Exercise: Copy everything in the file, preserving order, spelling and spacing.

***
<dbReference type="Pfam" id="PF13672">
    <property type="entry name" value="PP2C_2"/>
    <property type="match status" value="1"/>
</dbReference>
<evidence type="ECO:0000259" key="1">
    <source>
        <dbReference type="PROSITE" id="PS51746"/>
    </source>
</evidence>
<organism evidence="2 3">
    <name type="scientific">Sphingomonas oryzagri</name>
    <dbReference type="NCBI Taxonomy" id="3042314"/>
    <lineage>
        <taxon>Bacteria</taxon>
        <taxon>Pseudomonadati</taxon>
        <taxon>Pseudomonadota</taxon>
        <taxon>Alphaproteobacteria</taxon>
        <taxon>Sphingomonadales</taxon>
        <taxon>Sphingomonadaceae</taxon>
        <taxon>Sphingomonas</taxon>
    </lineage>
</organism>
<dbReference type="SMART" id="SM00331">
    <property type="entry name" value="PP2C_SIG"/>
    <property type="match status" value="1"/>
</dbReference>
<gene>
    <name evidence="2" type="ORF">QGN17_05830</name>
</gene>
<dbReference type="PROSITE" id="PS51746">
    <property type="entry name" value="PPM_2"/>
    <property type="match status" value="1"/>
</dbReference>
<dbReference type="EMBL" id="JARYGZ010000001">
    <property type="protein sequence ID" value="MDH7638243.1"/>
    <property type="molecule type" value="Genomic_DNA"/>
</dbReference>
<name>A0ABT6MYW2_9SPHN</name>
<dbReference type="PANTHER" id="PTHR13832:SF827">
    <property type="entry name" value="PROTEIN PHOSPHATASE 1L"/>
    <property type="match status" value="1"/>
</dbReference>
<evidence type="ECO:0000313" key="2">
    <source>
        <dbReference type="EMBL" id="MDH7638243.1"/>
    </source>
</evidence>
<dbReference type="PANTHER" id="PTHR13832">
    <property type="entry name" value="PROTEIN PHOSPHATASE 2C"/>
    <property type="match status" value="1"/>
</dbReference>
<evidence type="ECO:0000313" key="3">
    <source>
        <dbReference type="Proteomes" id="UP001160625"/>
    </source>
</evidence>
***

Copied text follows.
<dbReference type="Pfam" id="PF13672">
    <property type="entry name" value="PP2C_2"/>
    <property type="match status" value="1"/>
</dbReference>
<evidence type="ECO:0000259" key="1">
    <source>
        <dbReference type="PROSITE" id="PS51746"/>
    </source>
</evidence>
<organism evidence="2 3">
    <name type="scientific">Sphingomonas oryzagri</name>
    <dbReference type="NCBI Taxonomy" id="3042314"/>
    <lineage>
        <taxon>Bacteria</taxon>
        <taxon>Pseudomonadati</taxon>
        <taxon>Pseudomonadota</taxon>
        <taxon>Alphaproteobacteria</taxon>
        <taxon>Sphingomonadales</taxon>
        <taxon>Sphingomonadaceae</taxon>
        <taxon>Sphingomonas</taxon>
    </lineage>
</organism>
<dbReference type="SMART" id="SM00331">
    <property type="entry name" value="PP2C_SIG"/>
    <property type="match status" value="1"/>
</dbReference>
<gene>
    <name evidence="2" type="ORF">QGN17_05830</name>
</gene>
<dbReference type="PROSITE" id="PS51746">
    <property type="entry name" value="PPM_2"/>
    <property type="match status" value="1"/>
</dbReference>
<dbReference type="EMBL" id="JARYGZ010000001">
    <property type="protein sequence ID" value="MDH7638243.1"/>
    <property type="molecule type" value="Genomic_DNA"/>
</dbReference>
<name>A0ABT6MYW2_9SPHN</name>
<dbReference type="PANTHER" id="PTHR13832:SF827">
    <property type="entry name" value="PROTEIN PHOSPHATASE 1L"/>
    <property type="match status" value="1"/>
</dbReference>
<evidence type="ECO:0000313" key="2">
    <source>
        <dbReference type="EMBL" id="MDH7638243.1"/>
    </source>
</evidence>
<dbReference type="PANTHER" id="PTHR13832">
    <property type="entry name" value="PROTEIN PHOSPHATASE 2C"/>
    <property type="match status" value="1"/>
</dbReference>
<evidence type="ECO:0000313" key="3">
    <source>
        <dbReference type="Proteomes" id="UP001160625"/>
    </source>
</evidence>